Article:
James Percival Cornette, university president and writer, was born in Charleston, Mississippi, on November 17, 1908. He spent most of his early years in Kentucky and graduated from Russellville High School. After completing his baccalaureate degree at Kentucky Wesleyan in 1929, he earned his master's degree from the University of Virginia in 1930, and his Ph.D. from George Peabody College for Teachers in 1938. He began his academic career as a teacher and coach in Clark County, Kentucky, and later taught at the high school in Mattoon, Crittenden County. From there he went on to teach at Western Kentucky State College (now Western Kentucky University) in Bowling Green as an associate professor of English for fourteen years before moving to Baylor University in Waco, Texas, where he served as an academic dean. He married Mary Elizabeth Lawson on February 26, 1930, and they had three sons.
In January 1948 Cornette moved to Canyon to assume the duties of executive vice president and intern at West Texas State College (now West Texas A&M University), and on October 2 he succeeded Joseph A. Hill as president of that institution. At a time when the concept of regional private support was unknown, Cornette immediately set out to expand the college into a "state-funded, regionally-endowed" university dependent on area contributions for its "niceties." During his twenty-five years as president the Kilgore Research Center was established on campus, and the Nance Ranch, site of various agricultural programs, was begun east of Canyon. Every building on campus was either constructed or renovated, and many programs were launched and expanded. Cornette expanded the athletic program and also helped start a financial-aid program for students.
He was a member of the National Education Association, the Texas State Teachers' Association, Rotary International, and Phi Kappa Delta. He served as president of the American Association of State Colleges and Universities, chaired that organization's National Committee on Legislation, and was on the board of directors of the American Association of Colleges for Teacher Education. He was also a president of the Council of Presidents of Texas Senior Colleges. In 1962 Cornette was named "Man of the Year" by the Amarillo Globe-News for his contributions to the Panhandle area.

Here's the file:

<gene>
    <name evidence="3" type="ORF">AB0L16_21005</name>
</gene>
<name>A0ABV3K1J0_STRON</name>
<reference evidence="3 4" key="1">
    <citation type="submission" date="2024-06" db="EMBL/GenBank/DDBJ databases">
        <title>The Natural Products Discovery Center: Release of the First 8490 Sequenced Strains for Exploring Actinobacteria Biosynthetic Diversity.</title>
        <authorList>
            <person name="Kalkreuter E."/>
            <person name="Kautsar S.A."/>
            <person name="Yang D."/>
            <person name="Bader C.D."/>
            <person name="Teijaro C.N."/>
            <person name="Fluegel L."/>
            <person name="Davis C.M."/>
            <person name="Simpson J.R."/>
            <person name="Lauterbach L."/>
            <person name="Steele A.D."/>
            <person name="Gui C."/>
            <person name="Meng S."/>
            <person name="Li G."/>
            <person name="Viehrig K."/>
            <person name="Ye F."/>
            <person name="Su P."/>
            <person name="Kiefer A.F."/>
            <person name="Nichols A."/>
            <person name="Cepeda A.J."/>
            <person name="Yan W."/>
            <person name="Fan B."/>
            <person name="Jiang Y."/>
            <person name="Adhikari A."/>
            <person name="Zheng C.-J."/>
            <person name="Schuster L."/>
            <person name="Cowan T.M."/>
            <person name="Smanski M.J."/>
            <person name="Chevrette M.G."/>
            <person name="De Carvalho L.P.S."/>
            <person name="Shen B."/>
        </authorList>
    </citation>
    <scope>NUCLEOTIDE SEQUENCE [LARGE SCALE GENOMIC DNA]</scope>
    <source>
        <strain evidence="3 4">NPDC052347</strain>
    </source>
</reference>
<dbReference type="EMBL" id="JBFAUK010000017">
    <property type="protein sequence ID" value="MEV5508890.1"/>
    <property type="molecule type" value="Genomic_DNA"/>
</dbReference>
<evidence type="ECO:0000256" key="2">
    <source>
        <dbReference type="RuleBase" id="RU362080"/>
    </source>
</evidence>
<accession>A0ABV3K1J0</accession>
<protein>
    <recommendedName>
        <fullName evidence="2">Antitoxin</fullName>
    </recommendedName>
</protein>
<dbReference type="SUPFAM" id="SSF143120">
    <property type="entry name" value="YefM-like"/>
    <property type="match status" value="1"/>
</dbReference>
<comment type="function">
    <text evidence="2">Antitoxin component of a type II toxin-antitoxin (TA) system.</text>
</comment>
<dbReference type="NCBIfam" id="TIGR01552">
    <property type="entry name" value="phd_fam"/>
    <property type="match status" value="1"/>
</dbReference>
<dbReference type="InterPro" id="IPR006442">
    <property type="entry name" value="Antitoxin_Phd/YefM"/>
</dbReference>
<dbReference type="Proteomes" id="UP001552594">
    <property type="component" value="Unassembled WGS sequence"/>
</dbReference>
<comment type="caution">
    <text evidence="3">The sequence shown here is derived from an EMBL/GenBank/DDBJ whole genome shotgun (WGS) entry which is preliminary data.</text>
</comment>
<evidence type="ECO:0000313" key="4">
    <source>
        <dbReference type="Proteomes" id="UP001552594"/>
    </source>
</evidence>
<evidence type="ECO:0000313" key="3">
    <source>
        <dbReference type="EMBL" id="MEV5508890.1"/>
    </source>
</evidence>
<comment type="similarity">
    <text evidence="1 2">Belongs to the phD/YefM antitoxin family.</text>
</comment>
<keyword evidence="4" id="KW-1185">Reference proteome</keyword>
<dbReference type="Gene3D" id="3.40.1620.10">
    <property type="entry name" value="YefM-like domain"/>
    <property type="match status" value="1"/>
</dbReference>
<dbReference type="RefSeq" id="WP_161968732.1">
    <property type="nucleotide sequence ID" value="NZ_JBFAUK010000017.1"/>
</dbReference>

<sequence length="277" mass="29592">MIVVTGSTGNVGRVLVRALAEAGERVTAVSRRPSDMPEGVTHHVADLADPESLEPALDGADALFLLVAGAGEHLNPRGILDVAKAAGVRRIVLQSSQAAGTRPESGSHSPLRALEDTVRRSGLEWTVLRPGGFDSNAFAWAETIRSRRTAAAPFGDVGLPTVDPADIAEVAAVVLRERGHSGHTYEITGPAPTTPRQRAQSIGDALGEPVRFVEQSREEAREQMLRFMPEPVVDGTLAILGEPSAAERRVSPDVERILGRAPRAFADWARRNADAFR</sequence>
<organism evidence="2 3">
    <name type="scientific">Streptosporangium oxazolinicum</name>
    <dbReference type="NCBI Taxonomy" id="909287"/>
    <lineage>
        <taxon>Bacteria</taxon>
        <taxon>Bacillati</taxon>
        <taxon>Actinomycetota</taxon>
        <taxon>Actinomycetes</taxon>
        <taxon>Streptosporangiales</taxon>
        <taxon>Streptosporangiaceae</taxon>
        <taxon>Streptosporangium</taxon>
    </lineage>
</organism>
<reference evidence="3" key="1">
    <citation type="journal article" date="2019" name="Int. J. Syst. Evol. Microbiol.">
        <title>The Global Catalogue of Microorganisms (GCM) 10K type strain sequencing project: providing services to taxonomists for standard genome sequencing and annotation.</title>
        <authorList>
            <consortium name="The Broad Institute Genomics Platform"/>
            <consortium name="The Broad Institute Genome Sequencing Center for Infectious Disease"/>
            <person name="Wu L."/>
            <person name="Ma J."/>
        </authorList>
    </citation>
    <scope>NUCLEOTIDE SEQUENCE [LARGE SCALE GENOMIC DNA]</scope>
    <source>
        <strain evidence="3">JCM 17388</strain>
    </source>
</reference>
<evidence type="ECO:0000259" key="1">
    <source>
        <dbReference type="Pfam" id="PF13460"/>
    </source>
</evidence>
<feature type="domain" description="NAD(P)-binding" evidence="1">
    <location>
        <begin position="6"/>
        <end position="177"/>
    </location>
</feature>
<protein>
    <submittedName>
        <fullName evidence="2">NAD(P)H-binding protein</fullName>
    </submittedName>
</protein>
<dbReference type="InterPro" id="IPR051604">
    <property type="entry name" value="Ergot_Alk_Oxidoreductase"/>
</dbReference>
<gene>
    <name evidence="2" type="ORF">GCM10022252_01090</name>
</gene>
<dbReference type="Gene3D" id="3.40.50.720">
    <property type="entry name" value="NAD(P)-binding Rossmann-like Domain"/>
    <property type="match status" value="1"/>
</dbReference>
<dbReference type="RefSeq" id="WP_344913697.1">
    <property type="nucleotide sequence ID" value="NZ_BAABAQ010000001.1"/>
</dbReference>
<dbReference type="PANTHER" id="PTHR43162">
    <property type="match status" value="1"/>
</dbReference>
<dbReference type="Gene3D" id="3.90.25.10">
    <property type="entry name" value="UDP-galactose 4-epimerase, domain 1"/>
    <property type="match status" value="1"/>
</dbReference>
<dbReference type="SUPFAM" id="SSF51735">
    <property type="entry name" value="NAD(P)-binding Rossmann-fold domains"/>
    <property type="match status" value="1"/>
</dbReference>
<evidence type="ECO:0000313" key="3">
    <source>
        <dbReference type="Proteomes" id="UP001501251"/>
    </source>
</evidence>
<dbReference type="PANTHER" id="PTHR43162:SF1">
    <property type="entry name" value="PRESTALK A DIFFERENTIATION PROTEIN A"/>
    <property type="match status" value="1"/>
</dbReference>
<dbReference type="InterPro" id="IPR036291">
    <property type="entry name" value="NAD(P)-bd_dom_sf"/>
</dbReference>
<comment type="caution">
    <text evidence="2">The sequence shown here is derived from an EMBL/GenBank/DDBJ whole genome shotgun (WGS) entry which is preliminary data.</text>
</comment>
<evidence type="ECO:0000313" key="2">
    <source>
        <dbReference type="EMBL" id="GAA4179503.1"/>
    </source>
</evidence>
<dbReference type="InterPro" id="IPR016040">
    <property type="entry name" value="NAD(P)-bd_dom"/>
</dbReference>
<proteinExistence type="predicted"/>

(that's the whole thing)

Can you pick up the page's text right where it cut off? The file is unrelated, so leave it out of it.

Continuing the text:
He was the author of A Biography of John Henry Clagett (1938) and A History of the Western Kentucky State College (1941); with A. L. Cross he coauthored the Modern Language Handbooks, a series of English textbooks for grades five through eight. He published numerous articles and wrote more than forty television programs on literary subjects, especially his favorite poet, Robert Frost. His dream of university status for West Texas State College came true in the fall of 1963. By the time he stepped down in 1973 the university's enrollment had increased from 1,300 to nearly 8,000. After his retirement Cornette served a year as chancellor and then retired as president emeritus. The new university library, completed in 1973, was named in his honor.
Cornette was a member of the Panhandle-Plains Historical Society and served as its president from 1963 to 1965. In 1965 he and his wife, who had studied art, opened the Canyon Art Gallery near the university campus. Cornette was a director of the Amarillo Area Foundation and a trustee of High Plains Baptist Hospital. He was a Baptist, a Mason, and a president of the Llano Estacado Council of the Boy Scouts of America. He died at High Plains Baptist Hospital in Amarillo on November 16, 1986, and was buried in Dreamland Cemetery in Canyon.